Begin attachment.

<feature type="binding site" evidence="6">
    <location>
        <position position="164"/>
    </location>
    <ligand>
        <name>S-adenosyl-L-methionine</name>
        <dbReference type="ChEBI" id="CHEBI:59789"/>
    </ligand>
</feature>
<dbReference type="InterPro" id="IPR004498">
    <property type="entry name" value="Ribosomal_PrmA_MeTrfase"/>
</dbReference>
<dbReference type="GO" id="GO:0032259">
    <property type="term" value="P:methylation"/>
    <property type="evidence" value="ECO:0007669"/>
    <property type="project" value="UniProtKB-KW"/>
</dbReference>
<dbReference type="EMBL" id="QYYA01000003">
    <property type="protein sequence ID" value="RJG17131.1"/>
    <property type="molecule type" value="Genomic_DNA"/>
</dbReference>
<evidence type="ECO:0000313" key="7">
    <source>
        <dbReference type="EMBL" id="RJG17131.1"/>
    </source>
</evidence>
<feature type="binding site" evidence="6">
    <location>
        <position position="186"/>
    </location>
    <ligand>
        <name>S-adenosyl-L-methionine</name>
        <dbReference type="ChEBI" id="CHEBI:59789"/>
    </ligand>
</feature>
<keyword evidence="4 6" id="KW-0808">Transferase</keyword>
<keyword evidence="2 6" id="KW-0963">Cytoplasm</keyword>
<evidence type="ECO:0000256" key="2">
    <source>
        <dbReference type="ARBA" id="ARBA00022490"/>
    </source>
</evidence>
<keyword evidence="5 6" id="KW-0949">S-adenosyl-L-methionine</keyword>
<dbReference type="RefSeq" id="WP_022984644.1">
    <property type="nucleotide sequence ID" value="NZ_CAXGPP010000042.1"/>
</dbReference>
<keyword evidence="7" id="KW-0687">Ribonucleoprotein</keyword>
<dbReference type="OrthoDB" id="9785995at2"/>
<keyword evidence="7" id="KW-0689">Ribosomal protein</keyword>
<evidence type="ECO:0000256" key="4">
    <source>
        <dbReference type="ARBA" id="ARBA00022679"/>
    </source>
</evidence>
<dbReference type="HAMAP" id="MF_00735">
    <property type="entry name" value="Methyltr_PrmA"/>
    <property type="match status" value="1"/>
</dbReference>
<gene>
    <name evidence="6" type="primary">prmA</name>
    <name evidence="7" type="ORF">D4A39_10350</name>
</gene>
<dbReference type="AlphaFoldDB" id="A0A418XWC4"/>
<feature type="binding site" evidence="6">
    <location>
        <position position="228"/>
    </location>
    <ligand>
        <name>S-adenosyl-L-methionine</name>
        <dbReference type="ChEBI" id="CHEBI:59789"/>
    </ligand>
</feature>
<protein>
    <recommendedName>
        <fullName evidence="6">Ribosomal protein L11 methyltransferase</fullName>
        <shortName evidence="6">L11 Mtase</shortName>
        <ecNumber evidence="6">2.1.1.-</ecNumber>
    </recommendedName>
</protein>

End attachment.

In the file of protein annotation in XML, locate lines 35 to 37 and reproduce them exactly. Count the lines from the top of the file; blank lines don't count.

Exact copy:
</feature>
<keyword evidence="4 6" id="KW-0808">Transferase</keyword>
<keyword evidence="2 6" id="KW-0963">Cytoplasm</keyword>